You don’t have to buy expensive royalty-free sample packs for making music when there are plenty available for free download on the internet. Scott Wilson picks 21 of the best to give you fresh inspiration.
Whether you agree with the ethics of sampling or not, modern electronic music was largely built on the practice. Digging for old records and finding the perfect loop to cut, pitch and stretch is still one of the best ways to find inspiration, but there’s no shame in using an official, royalty-free sample pack to make music.
Licensed packs can be purchased from stores such as Beatport, Juno, Irrupt, Sample Magic and Loopmasters, but it’s possible to find great, royalty-free sample collections for no money across the internet. These range from professional packs released by stores as promotional freebies to ZIP files made at home by artists and synth enthusiasts.
To make the process a little easier, we’ve collected 21 of our favorite free sample packs from across the web. Whether you’re using a hardware MPC sampler or you just want to play around with Ableton Live’s Simpler or Drum Rack instruments, there’s enough variety in the packs below to make hip-hop, techno, house, ambient, experimental club music and more.
Danny Wolfers aka Legowelt’s biggest pack of samples covers Yamaha’s family of FM synths, including not just the DX7 used on everything from A-ha’s ‘Take On Me’ but the DX100 beloved of Detroit techno producers like Derrick May and Robert Hood. Perfect for adding a touch of ‘80s class.
Another product of Danny Wolfers’ studio, this free sound pack comes from the underrated Korg Mono/Poly synth, delivering everything from “juicy big basses” and “occult space pads inter-dimensional arpeggios” to “futuristic synthetic drums” and “metaphysical atmospheres”.
This giant sample pack contains all the beats from a staggering 150 drum machines, from the famous (Roland’s TR-808, Korg’s Minipops) to the not so well known (Cheetah’s SpecDrum, BME’s Rattlesnake and Sakata’s DPM48). It’s mapped for NI’s Kontakt, but if you don’t have that you can just take the individual sample files and use them however you like.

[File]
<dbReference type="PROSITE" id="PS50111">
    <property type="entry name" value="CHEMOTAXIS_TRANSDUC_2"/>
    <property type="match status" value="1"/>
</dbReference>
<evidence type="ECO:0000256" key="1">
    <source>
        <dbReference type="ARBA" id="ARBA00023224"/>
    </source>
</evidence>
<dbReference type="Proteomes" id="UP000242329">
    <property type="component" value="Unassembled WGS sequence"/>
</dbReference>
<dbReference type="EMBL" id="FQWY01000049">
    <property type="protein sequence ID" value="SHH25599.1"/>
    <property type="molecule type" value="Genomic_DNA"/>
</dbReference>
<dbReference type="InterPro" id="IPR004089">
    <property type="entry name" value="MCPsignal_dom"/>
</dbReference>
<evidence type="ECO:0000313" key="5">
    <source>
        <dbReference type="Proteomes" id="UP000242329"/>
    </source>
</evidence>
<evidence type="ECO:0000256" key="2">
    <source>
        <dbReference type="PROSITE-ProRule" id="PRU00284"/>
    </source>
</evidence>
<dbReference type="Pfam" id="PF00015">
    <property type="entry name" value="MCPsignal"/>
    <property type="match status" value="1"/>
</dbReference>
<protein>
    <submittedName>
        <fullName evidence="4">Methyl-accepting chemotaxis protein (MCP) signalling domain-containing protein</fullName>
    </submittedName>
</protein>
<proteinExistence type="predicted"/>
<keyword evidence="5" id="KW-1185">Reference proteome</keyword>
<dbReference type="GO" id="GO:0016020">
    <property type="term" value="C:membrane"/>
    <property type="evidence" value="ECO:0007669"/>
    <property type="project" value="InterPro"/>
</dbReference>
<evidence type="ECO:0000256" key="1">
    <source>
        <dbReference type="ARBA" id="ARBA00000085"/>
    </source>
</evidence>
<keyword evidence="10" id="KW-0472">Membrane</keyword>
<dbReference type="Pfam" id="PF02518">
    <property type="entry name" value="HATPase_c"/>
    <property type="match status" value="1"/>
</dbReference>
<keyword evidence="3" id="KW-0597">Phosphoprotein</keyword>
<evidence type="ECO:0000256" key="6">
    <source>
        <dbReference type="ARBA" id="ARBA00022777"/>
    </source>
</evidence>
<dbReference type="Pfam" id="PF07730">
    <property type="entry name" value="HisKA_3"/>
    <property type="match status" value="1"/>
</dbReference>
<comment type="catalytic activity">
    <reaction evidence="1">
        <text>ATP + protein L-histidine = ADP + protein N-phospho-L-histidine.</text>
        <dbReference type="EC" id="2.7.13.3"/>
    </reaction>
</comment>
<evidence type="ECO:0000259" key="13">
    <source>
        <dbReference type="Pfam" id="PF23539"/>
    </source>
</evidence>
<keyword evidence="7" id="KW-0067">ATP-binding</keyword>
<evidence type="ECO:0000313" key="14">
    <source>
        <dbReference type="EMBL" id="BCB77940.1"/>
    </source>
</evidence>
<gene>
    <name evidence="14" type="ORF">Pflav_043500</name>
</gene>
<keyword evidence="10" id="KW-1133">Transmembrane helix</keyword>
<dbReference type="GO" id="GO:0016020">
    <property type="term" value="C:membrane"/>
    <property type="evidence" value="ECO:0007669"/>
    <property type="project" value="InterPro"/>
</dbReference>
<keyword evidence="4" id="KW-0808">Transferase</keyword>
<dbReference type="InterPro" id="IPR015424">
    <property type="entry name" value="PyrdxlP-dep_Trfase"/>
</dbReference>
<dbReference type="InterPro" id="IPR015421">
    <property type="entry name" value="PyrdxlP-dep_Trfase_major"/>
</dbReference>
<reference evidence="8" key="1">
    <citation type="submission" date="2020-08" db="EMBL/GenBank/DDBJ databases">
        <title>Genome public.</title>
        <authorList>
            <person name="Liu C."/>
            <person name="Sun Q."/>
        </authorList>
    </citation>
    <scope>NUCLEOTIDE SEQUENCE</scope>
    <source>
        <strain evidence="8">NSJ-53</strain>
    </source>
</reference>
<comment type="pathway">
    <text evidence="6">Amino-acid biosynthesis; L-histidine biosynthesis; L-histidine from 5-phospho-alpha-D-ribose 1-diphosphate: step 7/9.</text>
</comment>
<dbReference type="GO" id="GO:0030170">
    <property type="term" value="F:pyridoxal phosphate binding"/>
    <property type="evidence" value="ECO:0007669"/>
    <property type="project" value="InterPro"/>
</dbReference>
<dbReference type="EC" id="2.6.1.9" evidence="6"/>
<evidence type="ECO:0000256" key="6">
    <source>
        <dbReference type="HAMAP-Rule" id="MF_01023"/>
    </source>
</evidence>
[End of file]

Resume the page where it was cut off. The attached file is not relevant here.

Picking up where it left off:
The Nintendo Game Boy’s crunchy, 8-bit drums aren’t just for chiptune artists – they’re a useful texture to have no matter what music you make. Add some distortion or compression to beef them up or put them into a sampler and you’ve got a gritty sound that’ll work in everything from techno to ambient music. One of several great packs from the BPB site.
One of the best packs from Wavy’s portal of free user-created sample packs, Beached gives you a small but useful selection of dub techno-style synth sounds that’ll also find work for ambient productions.
This huge collection from The Pro Audio Files could end up being the only drum sample pack you ever use. Covering everything from primitive synth rhythms to acoustic drum loops, it also features a number of unique one-shot samples that’ll add character to any Ableton Live drum kit.
If you want to add some modular synth bleeps to your music but don’t have the cash, this massive pack of one-shots, loops and stems from Eurorack manufacturer QuBit Electronix is highly recommended. One of the more unusual offerings from Converse’s giant Rubber Tracks library, a huge resource of royalty-free samples worth checking out.